Sonia Arrison, M.A.The H+ magazine article Science Fiction Gets Funding said
Billionaires who care about escape velocity, radical life extension, or the Turing Test don’t come along very often, but when they do, their actions have the potential to dramatically change the world. Space travel, biotechnology, and artificial intelligence are three areas where some super-smart, super-wealthy people are directing their money and it’s starting to pay off.
For instance, Richard Branson of Virgin Group has already signed up 200 people to take his commercial space flights starting in 2009. And, as if that wasn’t enough, he also announced that he’ll be performing the first-ever space marriage on board one of his ships.
When the new couple considers a location for their honeymoon, hotel chain billionaire Bob Bigelow can help. His company, Bigelow Aerospace, is planning on launching experimental inflatable hotel modules sometime in 2010. But it doesn’t end there.
Sonia Arrison, M.A. wrote this article and is
also author of
100 Plus: How The Coming Age Of Longevity Will Change Everything,
From Careers and Relationships to Family and
Sonia is an author and policy analyst who has studied the impact of new technologies on society for the better part of a decade. A Senior Fellow at the California-based Pacific Research Institute (PRI) and a columnist for TechNewsWorld, she is author of two previous books (Western Visions Perspectives on the West in Canada and Digital Dialogue: Technology, Capitalism, and the Pursuit of Freedom) as well as numerous PRI studies on technology issues.
A frequent media contributor and guest, her work has appeared in many publications including CBS MarketWatch, CNN, Los Angeles Times, New York Times, Wall Street Journal, and USA Today. She was also the host of a radio show called “digital dialogue” on the Voice America network and has been a repeat guest on National Public Radio, Tech TV, and CNN’s Headline News.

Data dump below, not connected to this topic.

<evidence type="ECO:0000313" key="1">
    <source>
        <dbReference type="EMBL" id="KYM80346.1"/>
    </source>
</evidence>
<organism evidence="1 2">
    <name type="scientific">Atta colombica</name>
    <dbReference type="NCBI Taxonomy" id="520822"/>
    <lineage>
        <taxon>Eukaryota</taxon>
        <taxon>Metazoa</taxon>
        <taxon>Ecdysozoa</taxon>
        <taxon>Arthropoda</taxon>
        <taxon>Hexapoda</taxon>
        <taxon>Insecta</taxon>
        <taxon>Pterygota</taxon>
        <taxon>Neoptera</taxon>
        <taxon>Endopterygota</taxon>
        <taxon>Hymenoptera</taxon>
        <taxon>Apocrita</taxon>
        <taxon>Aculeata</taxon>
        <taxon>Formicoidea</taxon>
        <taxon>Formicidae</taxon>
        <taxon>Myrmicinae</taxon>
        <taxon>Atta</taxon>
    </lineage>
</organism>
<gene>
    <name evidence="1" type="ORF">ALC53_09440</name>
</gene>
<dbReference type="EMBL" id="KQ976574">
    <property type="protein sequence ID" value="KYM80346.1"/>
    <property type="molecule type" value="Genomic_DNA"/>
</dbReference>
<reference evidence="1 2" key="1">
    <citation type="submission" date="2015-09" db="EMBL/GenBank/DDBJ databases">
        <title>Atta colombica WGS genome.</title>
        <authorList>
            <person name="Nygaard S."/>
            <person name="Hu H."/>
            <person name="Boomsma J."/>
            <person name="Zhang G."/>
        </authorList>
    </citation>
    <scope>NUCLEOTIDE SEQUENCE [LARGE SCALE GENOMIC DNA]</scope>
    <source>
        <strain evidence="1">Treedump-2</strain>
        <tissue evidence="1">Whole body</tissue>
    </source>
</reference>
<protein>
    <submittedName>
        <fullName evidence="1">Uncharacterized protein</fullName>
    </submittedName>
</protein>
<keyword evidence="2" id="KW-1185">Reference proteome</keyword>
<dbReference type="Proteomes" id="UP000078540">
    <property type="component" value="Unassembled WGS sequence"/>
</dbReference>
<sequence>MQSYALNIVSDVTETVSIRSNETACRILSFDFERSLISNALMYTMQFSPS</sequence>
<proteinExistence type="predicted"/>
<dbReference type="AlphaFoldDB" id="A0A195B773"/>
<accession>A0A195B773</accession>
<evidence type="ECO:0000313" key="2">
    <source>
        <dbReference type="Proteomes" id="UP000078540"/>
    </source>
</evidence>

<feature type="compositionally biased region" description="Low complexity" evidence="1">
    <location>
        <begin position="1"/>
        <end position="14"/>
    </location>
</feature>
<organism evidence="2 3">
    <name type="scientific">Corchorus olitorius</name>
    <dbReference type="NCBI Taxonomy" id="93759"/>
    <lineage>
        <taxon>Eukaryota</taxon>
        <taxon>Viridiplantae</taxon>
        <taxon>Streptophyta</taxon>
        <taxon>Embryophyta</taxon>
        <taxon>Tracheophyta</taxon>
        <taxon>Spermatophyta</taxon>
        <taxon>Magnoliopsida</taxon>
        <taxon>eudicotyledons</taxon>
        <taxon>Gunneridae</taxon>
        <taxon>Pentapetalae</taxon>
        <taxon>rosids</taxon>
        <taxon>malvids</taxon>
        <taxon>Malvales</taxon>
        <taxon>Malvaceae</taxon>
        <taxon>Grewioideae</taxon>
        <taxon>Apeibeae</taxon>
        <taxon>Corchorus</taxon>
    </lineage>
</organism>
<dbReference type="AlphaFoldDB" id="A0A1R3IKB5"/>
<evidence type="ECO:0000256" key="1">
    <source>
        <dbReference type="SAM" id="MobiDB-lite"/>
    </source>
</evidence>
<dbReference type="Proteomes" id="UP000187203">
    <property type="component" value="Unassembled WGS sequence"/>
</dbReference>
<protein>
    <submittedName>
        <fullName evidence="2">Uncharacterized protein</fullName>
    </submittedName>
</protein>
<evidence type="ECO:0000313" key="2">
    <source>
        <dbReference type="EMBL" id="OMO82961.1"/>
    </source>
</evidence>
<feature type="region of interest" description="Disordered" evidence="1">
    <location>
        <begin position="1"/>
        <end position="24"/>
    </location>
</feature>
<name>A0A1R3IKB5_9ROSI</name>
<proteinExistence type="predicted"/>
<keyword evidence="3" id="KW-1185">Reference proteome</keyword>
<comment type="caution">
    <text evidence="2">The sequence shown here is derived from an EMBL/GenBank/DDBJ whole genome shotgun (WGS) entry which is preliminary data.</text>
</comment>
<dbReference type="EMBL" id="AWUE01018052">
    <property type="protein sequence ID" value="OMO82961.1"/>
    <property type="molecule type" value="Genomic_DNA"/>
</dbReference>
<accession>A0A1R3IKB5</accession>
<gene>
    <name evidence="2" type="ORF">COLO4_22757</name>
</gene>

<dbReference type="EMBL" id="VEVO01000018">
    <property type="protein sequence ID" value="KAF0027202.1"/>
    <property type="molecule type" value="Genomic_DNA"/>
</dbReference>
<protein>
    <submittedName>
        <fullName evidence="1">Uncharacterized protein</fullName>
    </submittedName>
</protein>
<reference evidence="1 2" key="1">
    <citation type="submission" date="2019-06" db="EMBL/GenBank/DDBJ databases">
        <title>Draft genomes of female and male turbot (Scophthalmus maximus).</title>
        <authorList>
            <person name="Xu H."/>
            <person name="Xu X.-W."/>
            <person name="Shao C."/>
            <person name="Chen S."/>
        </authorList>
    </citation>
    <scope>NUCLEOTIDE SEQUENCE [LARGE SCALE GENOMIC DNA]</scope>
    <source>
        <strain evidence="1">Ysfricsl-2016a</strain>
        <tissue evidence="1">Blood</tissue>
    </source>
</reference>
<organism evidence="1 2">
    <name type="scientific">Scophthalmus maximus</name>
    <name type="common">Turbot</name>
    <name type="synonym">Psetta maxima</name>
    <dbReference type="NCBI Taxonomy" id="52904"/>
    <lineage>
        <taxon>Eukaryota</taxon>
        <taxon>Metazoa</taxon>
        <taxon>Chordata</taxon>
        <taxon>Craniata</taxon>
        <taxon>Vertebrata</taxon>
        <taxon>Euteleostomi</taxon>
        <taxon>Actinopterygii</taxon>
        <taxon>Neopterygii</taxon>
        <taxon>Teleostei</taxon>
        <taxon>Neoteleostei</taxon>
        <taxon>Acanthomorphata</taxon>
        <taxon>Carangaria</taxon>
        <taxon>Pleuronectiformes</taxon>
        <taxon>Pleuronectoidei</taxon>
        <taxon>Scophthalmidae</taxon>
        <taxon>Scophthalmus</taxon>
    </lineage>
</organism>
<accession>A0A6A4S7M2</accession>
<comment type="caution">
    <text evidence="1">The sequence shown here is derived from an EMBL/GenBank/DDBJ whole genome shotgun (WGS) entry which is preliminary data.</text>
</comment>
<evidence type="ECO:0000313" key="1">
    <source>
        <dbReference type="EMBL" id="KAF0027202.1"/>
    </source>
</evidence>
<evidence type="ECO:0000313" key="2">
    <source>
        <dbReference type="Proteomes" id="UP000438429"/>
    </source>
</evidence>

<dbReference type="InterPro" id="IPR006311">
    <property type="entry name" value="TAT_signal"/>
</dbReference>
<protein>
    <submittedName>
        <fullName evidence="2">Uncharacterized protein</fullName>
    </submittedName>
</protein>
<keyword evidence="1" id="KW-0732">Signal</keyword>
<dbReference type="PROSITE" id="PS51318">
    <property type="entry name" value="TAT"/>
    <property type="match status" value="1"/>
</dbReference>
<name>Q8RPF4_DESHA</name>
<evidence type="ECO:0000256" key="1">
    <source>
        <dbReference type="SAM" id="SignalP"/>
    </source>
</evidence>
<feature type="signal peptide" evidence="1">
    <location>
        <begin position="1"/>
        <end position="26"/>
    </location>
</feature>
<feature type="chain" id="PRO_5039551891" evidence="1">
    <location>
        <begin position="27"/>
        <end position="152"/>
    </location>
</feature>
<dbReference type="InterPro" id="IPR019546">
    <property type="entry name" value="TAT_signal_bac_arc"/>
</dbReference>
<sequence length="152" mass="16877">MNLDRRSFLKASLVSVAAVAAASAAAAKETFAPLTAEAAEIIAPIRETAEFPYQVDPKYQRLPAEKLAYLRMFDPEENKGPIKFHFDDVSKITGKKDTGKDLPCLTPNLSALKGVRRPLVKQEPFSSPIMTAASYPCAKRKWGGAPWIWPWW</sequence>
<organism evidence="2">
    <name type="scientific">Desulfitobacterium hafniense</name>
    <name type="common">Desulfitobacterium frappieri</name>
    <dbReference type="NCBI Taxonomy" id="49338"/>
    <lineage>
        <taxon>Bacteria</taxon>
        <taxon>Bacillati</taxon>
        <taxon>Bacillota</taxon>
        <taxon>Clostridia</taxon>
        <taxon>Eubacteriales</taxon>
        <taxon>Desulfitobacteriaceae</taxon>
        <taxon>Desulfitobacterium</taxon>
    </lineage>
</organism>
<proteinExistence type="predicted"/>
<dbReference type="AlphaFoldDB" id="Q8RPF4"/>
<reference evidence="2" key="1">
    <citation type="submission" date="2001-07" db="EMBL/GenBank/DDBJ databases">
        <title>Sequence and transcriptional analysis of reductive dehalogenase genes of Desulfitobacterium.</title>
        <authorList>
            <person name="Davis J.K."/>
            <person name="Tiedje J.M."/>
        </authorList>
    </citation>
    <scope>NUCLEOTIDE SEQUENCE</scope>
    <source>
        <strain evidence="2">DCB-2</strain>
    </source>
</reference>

Often asked for advice on technology issues, Sonia has given testimony and served as an expert witness for various government committees such as the Congressional Advisory Commission on Electronic Commerce and the California Commission on Internet Political Practices. She is an instructor for California’s Command College, serves on the advisory board for the Acceleration Studies Foundation, and is chairman of Lead21.
Sonia is author of several major PRI studies including: Canning Spam: An Economic Solution to Unwanted Email, Being Served: Broadband Competition in the Small and Medium Sized Business Market, and Consumer Privacy: A Free Choice Approach. She is coauthor of Wi-Fi Waste: The Disaster of Municipal Communications Networks, Cutting the Cord: Streamlining the Video Franchising Process, Upgrading America’s Ballot Box: The Rise of E-voting, Crossed Lines: Regulatory Missteps in California Telecom Policy, Punishing Innovation: A Report on California Legislators’ Anti-Tech Voting, Internet Taxes: What California Legislators Should Know, and editor of Telecrisis: How Regulation Stifles High Speed Internet Access.
Prior to joining PRI in 1999, Sonia focused on Canadian-U.S. regulatory and political issues at the Donner Canadian Foundation. She also worked at the Fraser Institute in Vancouver, B.C., where she specialized in regulatory policy and privatization. She earned her BA in Political Science and Psychology (with a minor in Economics) from the University of Calgary in 1994 and an MA in Political Philosophy and Statistical Analysis from the University of British Columbia in 1995.
Her forthcoming book addresses the political, social, and individual impacts of radical human longevity and provides a roadmap of how to deal with it.
Watch her on Tech Closeup. Read Where Are the Japanese Googles?, Done with Death?, Testimony Submitted to the National Conference of State Legislatures (NCSL) Standing Committee on Communications, Technology and Interstate Commerce, and Tax Day Over, Internet Tax Still Looms. Read her blog.